The first GST council meet under Finance Minister Nirmala Sitharaman is set to take place on Friday, and under consideration would be the slashing of GST rate for electric vehicles from the current 12 per cent to 5 per cent. The extension of the tenure of the anti-profiteering authority by a year till November 2020 will also be considered. Also Read - No Interest Cut on Small Savings Schemes: Finance Ministry Withdraws Orders 'Issued by Oversight'
An official said the proposal to cut GST rate on electric vehicles will give a push to manufacturing and encourage the adoption of more environment-friendly vehicles. Also Read - Govt Slashes Rates on Small Savings Schemes by up to 1.1 Per Cent, PPF Hits 46-Year Low of 6.4 Per Cent
Where petrol and diesel cars and hybrid vehicles are concerned, GST rate for them is already at the highest bracket of 28 per cent plus cess. Also Read - Government Extends Last Date For Linking Aadhaar with PAN from 31st March to June 30 | Details Here
The Council will also consider extending the tenure of the National Anti-Profiteering Authority (NAA) by a year till November 30, 2020, as the authority continues to receive consumer complaints of profiteering against companies. The NAA came into existence on November 30, 2017, after its Chairman B N Sharma assumed charge. So far, the NAA has passed 67 orders in various cases.
The 35th meeting of the GST Council and the first under Finance Minister Nirmala Sitharaman will also consider a couple of anti-evasion steps such as integration of e-way bill with NHAI’s FASTag from April 1, 2010, and asking businesses with a turnover of over Rs 50 crore to issue e-invoice for B2B (business-to-business) sales, as well as asking states to make e-ticketing mandatory for all movie halls.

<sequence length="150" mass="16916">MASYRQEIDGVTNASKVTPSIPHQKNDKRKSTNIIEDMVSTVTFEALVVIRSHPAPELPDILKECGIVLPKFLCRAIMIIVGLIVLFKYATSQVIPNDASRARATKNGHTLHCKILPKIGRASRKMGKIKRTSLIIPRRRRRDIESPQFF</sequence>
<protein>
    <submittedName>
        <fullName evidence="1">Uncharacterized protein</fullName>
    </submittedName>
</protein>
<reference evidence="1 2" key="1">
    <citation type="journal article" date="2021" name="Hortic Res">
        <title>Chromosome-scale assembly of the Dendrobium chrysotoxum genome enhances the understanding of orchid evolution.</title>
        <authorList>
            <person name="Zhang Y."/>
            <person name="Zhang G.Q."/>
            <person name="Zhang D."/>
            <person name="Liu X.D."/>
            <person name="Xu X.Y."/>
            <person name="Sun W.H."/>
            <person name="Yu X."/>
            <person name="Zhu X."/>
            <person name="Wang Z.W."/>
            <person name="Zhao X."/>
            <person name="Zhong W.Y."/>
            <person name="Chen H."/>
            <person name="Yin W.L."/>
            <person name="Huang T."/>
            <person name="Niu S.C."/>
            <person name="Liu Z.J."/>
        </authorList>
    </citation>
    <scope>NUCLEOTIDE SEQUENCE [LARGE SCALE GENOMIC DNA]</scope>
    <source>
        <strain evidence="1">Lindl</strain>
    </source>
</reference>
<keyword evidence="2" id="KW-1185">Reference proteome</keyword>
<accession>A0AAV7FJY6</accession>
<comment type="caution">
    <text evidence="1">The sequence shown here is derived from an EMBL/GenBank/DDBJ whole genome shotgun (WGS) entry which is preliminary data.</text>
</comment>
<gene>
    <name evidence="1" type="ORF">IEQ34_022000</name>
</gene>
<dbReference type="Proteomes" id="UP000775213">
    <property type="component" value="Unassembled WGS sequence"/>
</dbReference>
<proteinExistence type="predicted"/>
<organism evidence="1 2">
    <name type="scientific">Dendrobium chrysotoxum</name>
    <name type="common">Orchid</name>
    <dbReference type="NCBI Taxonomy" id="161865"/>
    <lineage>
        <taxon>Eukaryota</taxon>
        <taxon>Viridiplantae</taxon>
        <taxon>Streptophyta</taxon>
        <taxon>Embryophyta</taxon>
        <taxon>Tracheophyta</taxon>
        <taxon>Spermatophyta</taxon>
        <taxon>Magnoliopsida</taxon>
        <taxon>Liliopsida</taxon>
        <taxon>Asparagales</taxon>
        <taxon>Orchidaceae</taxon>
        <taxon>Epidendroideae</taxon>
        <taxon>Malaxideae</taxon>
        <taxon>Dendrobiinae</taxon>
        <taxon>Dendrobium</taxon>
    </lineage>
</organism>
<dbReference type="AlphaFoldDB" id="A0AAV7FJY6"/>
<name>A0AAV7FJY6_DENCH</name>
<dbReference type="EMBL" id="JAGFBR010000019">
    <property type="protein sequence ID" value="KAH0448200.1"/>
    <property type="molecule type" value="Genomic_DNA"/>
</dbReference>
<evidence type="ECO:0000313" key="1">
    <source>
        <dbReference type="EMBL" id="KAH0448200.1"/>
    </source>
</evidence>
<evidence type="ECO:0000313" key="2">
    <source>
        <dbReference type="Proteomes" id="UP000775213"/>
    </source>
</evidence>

The Council will also consider tweaking GST rate on lottery. An 8-member group of state finance ministers could not reach a consensus on whether a uniform tax rate should be imposed on lotteries or the current differential tax rate system be continued.
Currently, a state-organised lottery attracts 12 per cent GST, while a state-authorised lottery attracts 28 per cent tax.
Also, the Council is likely to discuss a mechanism for single-point sanctioning and processing GST refunds.
The current mechanism entails twin refund sanctioning authority of the central and state tax officers but that could well change by August when the proposed new structure involving a single authority comes in place.
Besides, the Council would also deliberate on setting up a national bench of the Appellate Authority for Advance Ruling to reconcile the contradictory orders on similar issues passed by the Authority for Advance Ruling in different states, a move aimed at providing certainty to taxpayers.
In a move to check evasion, the Council would also discuss the proposal of integrating e-way bill with NHAI’s FASTag mechanism from April 1, 2020. Such integration would help find the location of the vehicle and when and how many times it has crossed NHAI’s toll plazas and restrict transporters from doing multiple trips by generating a single e-way bill.
Transporters of goods worth over Rs 50,000 would be required to present an e-way bill during transit to a GST inspector if asked.
However, lack of harmonisation under the ‘track and trace’ mechanism in terms of sharing information among different agencies is leading to misuse of e-way bill.
The Council would also consider another anti-evasion proposal of issuance of e-invoices on a centralised government portal by businesses with a turnover of Rs 50 crore and above for B2B sales.
An analysis of return filing shows that as many as 68,041 businesses have reported a turnover of over Rs 50 crore and accounted for 66.6 per cent of total GST paid in 2017-18.
Further, while these businesses account for just 1.02 per cent of GST payers, they make up almost 30 per cent of the B2B invoices generated in the system.